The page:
Plus, "Barry Bonds could have never used anything now banned and gained all his late-career bulk from his fanatical workout regime..." Really? Really?


  14. I dug up an ESPN quickie about the "ban" that had been instituted by Fay Vincent in 1991:

    Reading through this, I think characterizing it as an "unenforced ban" is actually pretty accurate.

  15. I don't believe the local newspapers ever had a cozy relationship with Bonds. He walked up to the reporter I had assigned to his divorce trial in the mid-'90s and just about spat at him. Unsavory details (like when he told his white mistress he had to marry a black woman to satisfy his family, which disliked his prior marriage to a white woman) were always coming out. It's KNBR, the Giants radio station, that was always making excuses for him.

  16. The thing that has always rankled me about the Bonds saga was the ridiculous idea that he somehow "cheated" when steroids were not specifically banned when he allegedly used them; they were merely illegal by federal law. That use of an illegal (but not banned) substance has been the hook his detractors have hung their cheating charges upon.

    Yet, not one of them is prepared to call baseball's most reknowned home run king for the exact same thing. Babe Ruth used an illegal substance that was not banned by baseball - booze. The bulk of his career was played during prohibition and he not only drank, he drank excessively, and flaunted the fact.

    The irony seems entirely lost on all those who have actively sought the destruction of Bonds and any of his achievements.

  17. That Bonds "cheated" is something which'll have us all arguing forever, fair? Please prove to me with any (ANY) scientific study that HGH (let alone the ill-defined "steroids") actually produced X, Y, and Z... Bonds is and always was an outlier, like Ted Williams, like Babe Ruth, like Roger Clemes, like Nolan Ryan. He didn't just "start hitting home runs" when he took on legal (and likely illegal) supplements. Just look at his baseball record! I get that people loathe him and so desperately "want" to label him as a cheater to dimish when he did, but it's not so easy. Anyone here study baseball? The game's filled with crazy stuff, from the Dead Ball era to the crazy batting averages of the 1930s to the mound being raised to the 90s. You get the idea. There is no one answer, but many: 365 strength training, video technology, smaller stadiums, expansions (which was probably a net neutral, but exploited by the great pitches and hitters to inflate their numbers), supplements of all types, juiced balls, lighter bats, players trying to hit home runs vs. hits, and on and on and on.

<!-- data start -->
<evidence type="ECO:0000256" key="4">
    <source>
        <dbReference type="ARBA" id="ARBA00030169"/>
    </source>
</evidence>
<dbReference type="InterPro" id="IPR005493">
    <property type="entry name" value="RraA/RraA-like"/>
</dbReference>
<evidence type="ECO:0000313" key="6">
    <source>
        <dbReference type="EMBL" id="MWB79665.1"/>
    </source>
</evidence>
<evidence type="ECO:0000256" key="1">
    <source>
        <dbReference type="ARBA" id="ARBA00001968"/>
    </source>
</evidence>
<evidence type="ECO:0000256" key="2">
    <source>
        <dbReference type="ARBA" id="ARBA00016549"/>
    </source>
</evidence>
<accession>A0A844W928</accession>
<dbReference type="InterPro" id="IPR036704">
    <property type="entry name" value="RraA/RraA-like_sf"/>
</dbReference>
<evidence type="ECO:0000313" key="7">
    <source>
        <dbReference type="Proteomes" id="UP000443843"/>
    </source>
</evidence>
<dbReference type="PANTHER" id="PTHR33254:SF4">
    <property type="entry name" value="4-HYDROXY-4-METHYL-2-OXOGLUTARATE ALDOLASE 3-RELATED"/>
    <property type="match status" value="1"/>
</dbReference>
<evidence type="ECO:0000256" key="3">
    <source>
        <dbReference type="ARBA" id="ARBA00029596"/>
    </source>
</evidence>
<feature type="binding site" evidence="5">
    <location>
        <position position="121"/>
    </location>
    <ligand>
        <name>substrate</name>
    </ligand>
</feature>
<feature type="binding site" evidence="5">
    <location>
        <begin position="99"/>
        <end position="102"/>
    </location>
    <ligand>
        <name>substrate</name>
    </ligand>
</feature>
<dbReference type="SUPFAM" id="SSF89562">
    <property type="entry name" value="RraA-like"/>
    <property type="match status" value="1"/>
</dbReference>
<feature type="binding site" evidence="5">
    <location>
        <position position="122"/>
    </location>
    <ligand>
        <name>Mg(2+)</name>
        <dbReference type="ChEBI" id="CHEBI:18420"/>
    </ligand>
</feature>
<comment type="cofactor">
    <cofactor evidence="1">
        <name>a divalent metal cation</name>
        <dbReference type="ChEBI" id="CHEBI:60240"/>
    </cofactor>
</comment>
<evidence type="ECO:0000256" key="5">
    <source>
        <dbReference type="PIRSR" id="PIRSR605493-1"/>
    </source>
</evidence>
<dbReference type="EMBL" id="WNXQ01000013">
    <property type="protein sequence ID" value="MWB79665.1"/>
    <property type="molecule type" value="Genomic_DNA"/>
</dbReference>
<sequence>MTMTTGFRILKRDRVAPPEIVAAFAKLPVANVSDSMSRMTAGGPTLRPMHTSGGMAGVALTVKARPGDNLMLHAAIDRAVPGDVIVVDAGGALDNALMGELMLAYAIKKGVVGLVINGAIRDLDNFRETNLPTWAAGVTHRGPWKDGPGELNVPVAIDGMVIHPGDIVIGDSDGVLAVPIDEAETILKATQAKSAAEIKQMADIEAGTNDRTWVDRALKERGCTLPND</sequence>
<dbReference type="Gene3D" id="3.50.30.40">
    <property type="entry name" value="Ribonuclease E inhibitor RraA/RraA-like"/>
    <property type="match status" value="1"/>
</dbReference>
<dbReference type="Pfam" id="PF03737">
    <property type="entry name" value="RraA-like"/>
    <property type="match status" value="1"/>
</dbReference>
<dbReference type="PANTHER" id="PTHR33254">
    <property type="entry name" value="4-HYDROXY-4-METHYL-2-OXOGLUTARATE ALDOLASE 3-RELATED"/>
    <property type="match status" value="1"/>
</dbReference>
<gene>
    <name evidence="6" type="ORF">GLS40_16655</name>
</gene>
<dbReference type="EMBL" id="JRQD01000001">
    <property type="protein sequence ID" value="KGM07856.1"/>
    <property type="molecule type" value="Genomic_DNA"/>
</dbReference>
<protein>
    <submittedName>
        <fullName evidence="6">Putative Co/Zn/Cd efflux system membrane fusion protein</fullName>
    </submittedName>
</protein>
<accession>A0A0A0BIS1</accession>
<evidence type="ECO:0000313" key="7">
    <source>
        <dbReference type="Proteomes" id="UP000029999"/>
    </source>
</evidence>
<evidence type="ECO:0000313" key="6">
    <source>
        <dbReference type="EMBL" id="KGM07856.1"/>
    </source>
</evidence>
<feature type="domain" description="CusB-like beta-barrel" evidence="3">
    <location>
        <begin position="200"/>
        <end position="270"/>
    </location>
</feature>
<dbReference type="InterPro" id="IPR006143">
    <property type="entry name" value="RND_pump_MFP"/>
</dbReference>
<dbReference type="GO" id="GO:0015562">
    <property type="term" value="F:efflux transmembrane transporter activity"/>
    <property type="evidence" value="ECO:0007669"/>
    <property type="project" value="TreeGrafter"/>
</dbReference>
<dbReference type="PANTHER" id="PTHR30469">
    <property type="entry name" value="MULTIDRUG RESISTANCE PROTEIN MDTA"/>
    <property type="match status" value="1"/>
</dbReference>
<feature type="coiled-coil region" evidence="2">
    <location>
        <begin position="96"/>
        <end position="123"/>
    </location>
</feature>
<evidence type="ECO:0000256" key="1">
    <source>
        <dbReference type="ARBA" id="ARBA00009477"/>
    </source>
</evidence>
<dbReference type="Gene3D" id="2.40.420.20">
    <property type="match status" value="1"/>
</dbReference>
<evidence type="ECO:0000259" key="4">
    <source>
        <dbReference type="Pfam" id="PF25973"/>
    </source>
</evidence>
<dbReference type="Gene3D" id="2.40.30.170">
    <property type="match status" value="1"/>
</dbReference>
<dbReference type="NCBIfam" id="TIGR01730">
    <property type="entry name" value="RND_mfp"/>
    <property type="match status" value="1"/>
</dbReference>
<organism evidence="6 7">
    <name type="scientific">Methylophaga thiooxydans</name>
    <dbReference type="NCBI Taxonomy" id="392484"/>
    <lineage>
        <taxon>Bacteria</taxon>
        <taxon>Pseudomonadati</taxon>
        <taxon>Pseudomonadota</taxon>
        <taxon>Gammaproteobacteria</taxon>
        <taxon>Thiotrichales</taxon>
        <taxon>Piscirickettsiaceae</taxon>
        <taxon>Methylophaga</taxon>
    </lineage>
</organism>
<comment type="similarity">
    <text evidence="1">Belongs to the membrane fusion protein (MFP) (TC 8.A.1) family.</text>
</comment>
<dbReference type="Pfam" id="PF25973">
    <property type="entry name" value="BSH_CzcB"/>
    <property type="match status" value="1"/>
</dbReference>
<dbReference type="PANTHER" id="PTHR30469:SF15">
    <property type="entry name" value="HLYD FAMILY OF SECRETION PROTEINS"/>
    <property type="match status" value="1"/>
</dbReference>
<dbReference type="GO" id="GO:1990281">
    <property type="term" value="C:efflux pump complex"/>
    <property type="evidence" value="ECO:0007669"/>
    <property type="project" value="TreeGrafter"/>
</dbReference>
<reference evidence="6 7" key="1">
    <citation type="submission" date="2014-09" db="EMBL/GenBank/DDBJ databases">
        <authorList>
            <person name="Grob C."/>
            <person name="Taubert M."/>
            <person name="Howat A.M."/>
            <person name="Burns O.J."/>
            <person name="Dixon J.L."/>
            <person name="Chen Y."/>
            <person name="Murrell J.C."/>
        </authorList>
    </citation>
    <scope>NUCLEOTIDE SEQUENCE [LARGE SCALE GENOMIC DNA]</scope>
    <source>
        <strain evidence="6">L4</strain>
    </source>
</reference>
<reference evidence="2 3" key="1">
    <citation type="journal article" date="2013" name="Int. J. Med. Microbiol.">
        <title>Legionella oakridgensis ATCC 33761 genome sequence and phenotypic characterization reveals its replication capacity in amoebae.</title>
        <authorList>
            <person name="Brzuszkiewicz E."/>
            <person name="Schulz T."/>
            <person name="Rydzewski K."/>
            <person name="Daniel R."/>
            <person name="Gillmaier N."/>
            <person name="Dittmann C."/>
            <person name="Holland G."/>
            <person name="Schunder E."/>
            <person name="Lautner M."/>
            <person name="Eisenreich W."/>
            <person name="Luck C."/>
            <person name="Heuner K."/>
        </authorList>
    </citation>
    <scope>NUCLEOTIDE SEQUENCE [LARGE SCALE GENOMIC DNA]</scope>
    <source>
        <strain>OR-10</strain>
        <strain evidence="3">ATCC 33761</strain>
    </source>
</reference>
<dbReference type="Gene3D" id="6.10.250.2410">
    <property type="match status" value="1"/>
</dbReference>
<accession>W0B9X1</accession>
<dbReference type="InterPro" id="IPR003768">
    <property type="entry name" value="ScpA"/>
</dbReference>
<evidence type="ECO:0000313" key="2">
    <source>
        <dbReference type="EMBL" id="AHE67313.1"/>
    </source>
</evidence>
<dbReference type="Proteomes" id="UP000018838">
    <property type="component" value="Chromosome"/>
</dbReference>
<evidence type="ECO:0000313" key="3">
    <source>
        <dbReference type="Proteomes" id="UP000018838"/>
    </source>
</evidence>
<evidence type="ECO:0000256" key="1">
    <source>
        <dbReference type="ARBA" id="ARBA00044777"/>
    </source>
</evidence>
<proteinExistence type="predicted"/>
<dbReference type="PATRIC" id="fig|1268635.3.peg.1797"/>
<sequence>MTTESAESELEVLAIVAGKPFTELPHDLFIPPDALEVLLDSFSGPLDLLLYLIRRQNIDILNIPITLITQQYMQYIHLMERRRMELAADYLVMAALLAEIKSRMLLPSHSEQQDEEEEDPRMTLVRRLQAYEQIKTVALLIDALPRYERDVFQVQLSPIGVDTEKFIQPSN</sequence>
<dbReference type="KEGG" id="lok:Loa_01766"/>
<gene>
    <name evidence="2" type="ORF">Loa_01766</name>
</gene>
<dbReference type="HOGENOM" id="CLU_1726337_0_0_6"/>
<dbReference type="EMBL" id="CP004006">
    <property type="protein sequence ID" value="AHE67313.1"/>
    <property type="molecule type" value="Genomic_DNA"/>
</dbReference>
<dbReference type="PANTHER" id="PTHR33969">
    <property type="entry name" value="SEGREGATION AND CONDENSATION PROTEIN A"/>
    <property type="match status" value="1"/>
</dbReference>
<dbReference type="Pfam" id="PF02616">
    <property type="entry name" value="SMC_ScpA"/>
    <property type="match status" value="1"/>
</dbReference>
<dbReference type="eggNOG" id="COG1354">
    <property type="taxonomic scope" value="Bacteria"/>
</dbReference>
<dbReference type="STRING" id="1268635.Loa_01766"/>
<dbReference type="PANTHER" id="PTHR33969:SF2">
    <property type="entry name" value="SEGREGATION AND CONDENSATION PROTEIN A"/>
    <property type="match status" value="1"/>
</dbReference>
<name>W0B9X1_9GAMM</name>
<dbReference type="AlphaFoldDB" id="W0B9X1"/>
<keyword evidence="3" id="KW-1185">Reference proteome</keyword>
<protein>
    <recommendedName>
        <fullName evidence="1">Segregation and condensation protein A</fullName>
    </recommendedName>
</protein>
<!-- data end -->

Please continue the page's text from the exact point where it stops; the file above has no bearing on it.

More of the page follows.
18. I'm with jamerchant, "Plus, "Barry Bonds could have never used anything now banned and gained all his late-career bulk from his fanatical workout regime..." Really? Really?"

    Exactly... working out can make your head grow a full cap size, your feet and hands grow full sizes as well when your over 30??? Give me a friggin break on that one. And comparing Amphetamines to HGH or Roid use in terms of performance enhancement is ridiculous as a poster said above. Without a doubt HGH/Roids can turn the doubles/triples off the walls that Bonds used to get in his younger days into HRs by adding distance thats a no brainer... and the stats bear it out. Have you seen pics of him from his ASU days? Give me a break.

  19. Is one of the commenters seriously trying to claim that liquor is a performance-enhancing drug? Do they really, actually, honestly think that Babe Ruth hit better when he'd had a few? Because if so, I'm definitely going to lobby for breathalyzer tests in Major League baseball. After all, who knows how well Joe Mauer could hit after a few shots of Wild Turkey?

  20. John Seavey,

    I agree with you on the Ruth/booze point.

    Jamerchant and Anon 7:24,

    Yes, really. I'm not saying that Bonds didn't use anything, but yes, it is certainly possible to bulk up w/out steroids. There really is pretty good evidence that his workout regime was intense (really -- is it likely that Sheffield and Rice would have lied about that?). Of course, it could have been...probably was...aided by some form of PEDs.